Indian Red Lopez – Commit – Album Review II
Indian Red Lopez are yet another band from the musical gold rush happening in Aberdeen. There seems to be no shortage of quality bands in every genre emerging from the North East City.
“The Aberdeen based band, consisting of Mike Chang (lead vocals, guitar, keys, samplers), Dave Cherry (backing vocals, guitar, synth/keys), Darren Forsyth (backing vocals, bass, synth/keys), Danny Forsyth (backing vocals, guitars, bass, samples, synth) and Scott Maskame (drums, samples, percussion), are part of the Aberdeen arts group 26 Collective, who share creative space, ideas and energy in the Aberdeen cultural community. Their DIY ethic is upheld in every facet of their creative output – from running their own club night (SHMEET) and their own label Cease:Stop Records, to tour booking, recording and artwork. This has led to singer Mike designing the artwork for Stanley Odd’s album Reject, banner art for the music blog Glasgow Podcart as well as working with local label Fat Hippy Records.”
There is so much going on in this album it is difficult to do what the lazy reviewer would do and compare it to its nearest rival. I like that. Whether it be to lack of knowledge of music on my part or true originality it is hard to do this. I can cite flashes of my interpretation of influences.
First off would be an 80’s approach to song writing, arrangement and creating soundscapes under strong and serious lyrics. I like this a lot. This is well thought out, clever music with a story to tell. Every song has a definite beginning, middle and end as it should be. Cornelius, a blast from the past for me, springs to mind when I think of the quality of this recording and the choices of some sounds within the arrangements.
Although I have referred to a more retro feel, this album is definitely not, overall, homage to days gone by. It is fresh and vibrant and manages to be of its time. The songs pull you in and before you know it something on your body is keeping time, consciously or not. Testament to good song writing and not losing the foundations of the song to technology. Highlight tracks for me are “At night I dream of Stormy seas” and my favourite “Commit”. This for me, encapsulates the albums message musically and lyrically. It is measured, well planned and executed beautifully, lyrics we can all relate to, it tells a story and is beautifully recorded and produced.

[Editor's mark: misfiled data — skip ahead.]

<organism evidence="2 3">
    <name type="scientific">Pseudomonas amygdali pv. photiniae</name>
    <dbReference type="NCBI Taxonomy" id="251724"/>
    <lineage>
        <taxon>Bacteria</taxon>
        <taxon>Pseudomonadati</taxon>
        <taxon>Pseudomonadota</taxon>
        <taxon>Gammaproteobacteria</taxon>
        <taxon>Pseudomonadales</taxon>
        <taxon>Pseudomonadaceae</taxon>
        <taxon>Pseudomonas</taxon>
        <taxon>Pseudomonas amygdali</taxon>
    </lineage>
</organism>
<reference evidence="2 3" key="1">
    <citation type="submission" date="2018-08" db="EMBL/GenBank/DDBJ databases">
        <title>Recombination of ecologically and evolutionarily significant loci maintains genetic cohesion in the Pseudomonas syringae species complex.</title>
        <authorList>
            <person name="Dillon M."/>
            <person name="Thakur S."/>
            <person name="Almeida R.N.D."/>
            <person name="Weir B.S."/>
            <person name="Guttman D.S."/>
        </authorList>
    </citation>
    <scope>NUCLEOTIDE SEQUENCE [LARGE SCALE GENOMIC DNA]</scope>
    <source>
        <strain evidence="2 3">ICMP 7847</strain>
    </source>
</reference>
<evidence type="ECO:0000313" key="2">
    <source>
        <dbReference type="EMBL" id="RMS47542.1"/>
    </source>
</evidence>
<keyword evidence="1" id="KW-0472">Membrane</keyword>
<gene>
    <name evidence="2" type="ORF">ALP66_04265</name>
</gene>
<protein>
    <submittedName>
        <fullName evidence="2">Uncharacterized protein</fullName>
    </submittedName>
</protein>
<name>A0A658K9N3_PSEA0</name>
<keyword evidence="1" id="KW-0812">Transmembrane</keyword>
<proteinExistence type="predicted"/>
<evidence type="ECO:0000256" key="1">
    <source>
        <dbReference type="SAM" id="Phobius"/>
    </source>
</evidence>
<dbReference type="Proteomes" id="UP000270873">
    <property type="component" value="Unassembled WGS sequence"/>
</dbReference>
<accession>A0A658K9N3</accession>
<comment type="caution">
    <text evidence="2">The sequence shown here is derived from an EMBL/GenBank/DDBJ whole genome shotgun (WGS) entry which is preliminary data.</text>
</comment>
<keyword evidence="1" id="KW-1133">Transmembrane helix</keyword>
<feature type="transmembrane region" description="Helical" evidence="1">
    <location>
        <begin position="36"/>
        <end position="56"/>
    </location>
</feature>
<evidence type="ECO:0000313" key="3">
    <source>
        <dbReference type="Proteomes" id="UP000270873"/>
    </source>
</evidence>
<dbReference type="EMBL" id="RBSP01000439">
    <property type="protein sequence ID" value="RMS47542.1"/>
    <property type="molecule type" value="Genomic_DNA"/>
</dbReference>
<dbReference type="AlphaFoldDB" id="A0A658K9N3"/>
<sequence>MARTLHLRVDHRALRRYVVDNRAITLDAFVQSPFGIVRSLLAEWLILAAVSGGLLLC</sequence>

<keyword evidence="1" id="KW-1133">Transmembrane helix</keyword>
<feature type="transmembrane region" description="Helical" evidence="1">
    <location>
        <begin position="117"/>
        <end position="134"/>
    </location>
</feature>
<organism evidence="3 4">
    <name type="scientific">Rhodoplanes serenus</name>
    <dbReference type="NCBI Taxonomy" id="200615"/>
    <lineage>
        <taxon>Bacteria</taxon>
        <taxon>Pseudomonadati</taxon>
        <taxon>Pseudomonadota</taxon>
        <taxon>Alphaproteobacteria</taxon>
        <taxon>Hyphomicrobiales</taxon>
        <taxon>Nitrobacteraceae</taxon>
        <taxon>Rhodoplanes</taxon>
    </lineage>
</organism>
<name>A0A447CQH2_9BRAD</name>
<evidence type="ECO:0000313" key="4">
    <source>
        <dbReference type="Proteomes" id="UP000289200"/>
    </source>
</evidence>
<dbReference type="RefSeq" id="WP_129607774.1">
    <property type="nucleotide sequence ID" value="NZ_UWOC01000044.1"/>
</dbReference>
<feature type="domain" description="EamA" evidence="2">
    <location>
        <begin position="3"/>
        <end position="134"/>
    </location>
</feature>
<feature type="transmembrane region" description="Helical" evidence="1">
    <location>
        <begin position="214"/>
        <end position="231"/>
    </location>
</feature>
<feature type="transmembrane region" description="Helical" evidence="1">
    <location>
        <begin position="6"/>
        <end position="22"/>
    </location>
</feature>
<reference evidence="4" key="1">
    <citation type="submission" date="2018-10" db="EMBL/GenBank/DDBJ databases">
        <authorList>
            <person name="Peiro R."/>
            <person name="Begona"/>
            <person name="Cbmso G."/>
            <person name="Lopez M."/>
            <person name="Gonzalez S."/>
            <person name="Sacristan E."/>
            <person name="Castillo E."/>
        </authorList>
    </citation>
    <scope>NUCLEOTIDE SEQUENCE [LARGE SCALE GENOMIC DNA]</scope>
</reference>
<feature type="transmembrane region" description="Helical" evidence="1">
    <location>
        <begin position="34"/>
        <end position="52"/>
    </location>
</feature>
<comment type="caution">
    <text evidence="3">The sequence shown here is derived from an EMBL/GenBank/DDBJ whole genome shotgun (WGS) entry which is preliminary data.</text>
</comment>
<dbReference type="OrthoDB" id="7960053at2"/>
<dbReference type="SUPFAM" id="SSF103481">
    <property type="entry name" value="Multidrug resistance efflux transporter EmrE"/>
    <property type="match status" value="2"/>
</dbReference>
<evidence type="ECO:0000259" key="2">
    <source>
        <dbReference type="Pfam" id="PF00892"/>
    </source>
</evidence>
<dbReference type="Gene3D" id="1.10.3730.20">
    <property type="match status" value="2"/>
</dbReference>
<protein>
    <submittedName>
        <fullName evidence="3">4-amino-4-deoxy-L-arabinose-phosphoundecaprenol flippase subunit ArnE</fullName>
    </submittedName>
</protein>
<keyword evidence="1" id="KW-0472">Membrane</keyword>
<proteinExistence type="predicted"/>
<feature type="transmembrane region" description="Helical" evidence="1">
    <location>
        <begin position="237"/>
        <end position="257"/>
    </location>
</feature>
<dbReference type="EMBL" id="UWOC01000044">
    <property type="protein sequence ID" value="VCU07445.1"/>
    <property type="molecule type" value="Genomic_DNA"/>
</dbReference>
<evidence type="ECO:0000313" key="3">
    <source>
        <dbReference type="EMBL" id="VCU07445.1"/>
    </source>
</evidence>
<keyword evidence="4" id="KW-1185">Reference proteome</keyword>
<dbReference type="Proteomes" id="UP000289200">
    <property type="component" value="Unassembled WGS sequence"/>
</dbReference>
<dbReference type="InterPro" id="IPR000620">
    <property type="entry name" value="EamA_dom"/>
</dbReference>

I liked this album a lot after the first listen and now I am about 6 listens in and I am still discovering new hidden gems just under the surface. I was impressed with the song writing and IRL’s ability not to lose sight of the song in the audio layers. As I listen more this theme stays with me. The arrangements around the core of the song are vital to making these IRL songs and nobody elses. They are not padding or showboating technical ability or a case of “Look at what I bought today, it was 12 squllion pounds so we must have it on the album”.
“Commit” is a high quality body of work that shows experience in all aspects of songwriting. I am tempted to say it is a grown up album and in certain ways it is. I think I would prefer to say IRL are experienced and talented musical people, regardless of being “grown up”, who know what they are doing in the studio. I like this album, it challenges the listener to explore it fully, pick out things you haven’t heard before and enjoy your journey through it. I hope it gets the success and criticism it deserves. I am def going to see them live, I think this would only enhance the IRL experience.
Would I buy “Commit”?
Thanks for reading.
Words by B.